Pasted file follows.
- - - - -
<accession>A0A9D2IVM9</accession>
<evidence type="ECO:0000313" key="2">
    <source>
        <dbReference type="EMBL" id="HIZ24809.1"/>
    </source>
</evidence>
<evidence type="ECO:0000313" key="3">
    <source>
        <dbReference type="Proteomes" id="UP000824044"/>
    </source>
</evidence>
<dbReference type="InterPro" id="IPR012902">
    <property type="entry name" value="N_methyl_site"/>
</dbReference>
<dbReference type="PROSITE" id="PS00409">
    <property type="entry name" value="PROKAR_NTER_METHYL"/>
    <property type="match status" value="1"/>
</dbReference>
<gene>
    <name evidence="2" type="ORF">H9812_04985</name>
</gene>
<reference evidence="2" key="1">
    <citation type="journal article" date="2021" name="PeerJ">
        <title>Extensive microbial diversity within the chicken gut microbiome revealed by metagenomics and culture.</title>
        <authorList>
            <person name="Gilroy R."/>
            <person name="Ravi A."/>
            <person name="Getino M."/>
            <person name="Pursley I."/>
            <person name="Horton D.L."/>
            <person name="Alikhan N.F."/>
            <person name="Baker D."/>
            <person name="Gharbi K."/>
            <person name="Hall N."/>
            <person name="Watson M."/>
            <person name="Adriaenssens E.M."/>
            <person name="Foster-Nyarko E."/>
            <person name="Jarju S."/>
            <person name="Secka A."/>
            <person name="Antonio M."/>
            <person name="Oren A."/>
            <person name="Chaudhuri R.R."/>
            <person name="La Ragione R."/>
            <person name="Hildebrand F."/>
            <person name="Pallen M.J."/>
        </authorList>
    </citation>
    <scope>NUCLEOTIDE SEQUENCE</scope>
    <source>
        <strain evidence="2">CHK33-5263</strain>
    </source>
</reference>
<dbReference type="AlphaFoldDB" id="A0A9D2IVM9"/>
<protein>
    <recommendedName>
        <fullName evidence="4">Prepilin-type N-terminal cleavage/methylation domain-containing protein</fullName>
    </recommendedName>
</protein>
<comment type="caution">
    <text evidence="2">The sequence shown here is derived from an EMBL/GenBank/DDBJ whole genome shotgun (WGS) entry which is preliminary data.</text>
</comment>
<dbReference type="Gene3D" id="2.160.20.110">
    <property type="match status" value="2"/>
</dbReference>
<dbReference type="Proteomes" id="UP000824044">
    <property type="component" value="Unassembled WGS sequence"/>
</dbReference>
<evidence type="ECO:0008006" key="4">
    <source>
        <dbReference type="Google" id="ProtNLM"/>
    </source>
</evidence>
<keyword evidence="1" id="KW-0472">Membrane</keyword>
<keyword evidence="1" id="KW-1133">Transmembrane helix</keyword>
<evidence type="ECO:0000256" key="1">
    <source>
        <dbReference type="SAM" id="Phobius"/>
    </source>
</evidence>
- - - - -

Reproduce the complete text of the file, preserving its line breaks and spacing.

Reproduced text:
<accession>A0A9D2IVM9</accession>
<evidence type="ECO:0000313" key="2">
    <source>
        <dbReference type="EMBL" id="HIZ24809.1"/>
    </source>
</evidence>
<evidence type="ECO:0000313" key="3">
    <source>
        <dbReference type="Proteomes" id="UP000824044"/>
    </source>
</evidence>
<dbReference type="InterPro" id="IPR012902">
    <property type="entry name" value="N_methyl_site"/>
</dbReference>
<dbReference type="PROSITE" id="PS00409">
    <property type="entry name" value="PROKAR_NTER_METHYL"/>
    <property type="match status" value="1"/>
</dbReference>
<gene>
    <name evidence="2" type="ORF">H9812_04985</name>
</gene>
<reference evidence="2" key="1">
    <citation type="journal article" date="2021" name="PeerJ">
        <title>Extensive microbial diversity within the chicken gut microbiome revealed by metagenomics and culture.</title>
        <authorList>
            <person name="Gilroy R."/>
            <person name="Ravi A."/>
            <person name="Getino M."/>
            <person name="Pursley I."/>
            <person name="Horton D.L."/>
            <person name="Alikhan N.F."/>
            <person name="Baker D."/>
            <person name="Gharbi K."/>
            <person name="Hall N."/>
            <person name="Watson M."/>
            <person name="Adriaenssens E.M."/>
            <person name="Foster-Nyarko E."/>
            <person name="Jarju S."/>
            <person name="Secka A."/>
            <person name="Antonio M."/>
            <person name="Oren A."/>
            <person name="Chaudhuri R.R."/>
            <person name="La Ragione R."/>
            <person name="Hildebrand F."/>
            <person name="Pallen M.J."/>
        </authorList>
    </citation>
    <scope>NUCLEOTIDE SEQUENCE</scope>
    <source>
        <strain evidence="2">CHK33-5263</strain>
    </source>
</reference>
<dbReference type="AlphaFoldDB" id="A0A9D2IVM9"/>
<protein>
    <recommendedName>
        <fullName evidence="4">Prepilin-type N-terminal cleavage/methylation domain-containing protein</fullName>
    </recommendedName>
</protein>
<comment type="caution">
    <text evidence="2">The sequence shown here is derived from an EMBL/GenBank/DDBJ whole genome shotgun (WGS) entry which is preliminary data.</text>
</comment>
<dbReference type="Gene3D" id="2.160.20.110">
    <property type="match status" value="2"/>
</dbReference>
<dbReference type="Proteomes" id="UP000824044">
    <property type="component" value="Unassembled WGS sequence"/>
</dbReference>
<evidence type="ECO:0008006" key="4">
    <source>
        <dbReference type="Google" id="ProtNLM"/>
    </source>
</evidence>
<keyword evidence="1" id="KW-0472">Membrane</keyword>
<keyword evidence="1" id="KW-1133">Transmembrane helix</keyword>
<evidence type="ECO:0000256" key="1">
    <source>
        <dbReference type="SAM" id="Phobius"/>
    </source>
</evidence>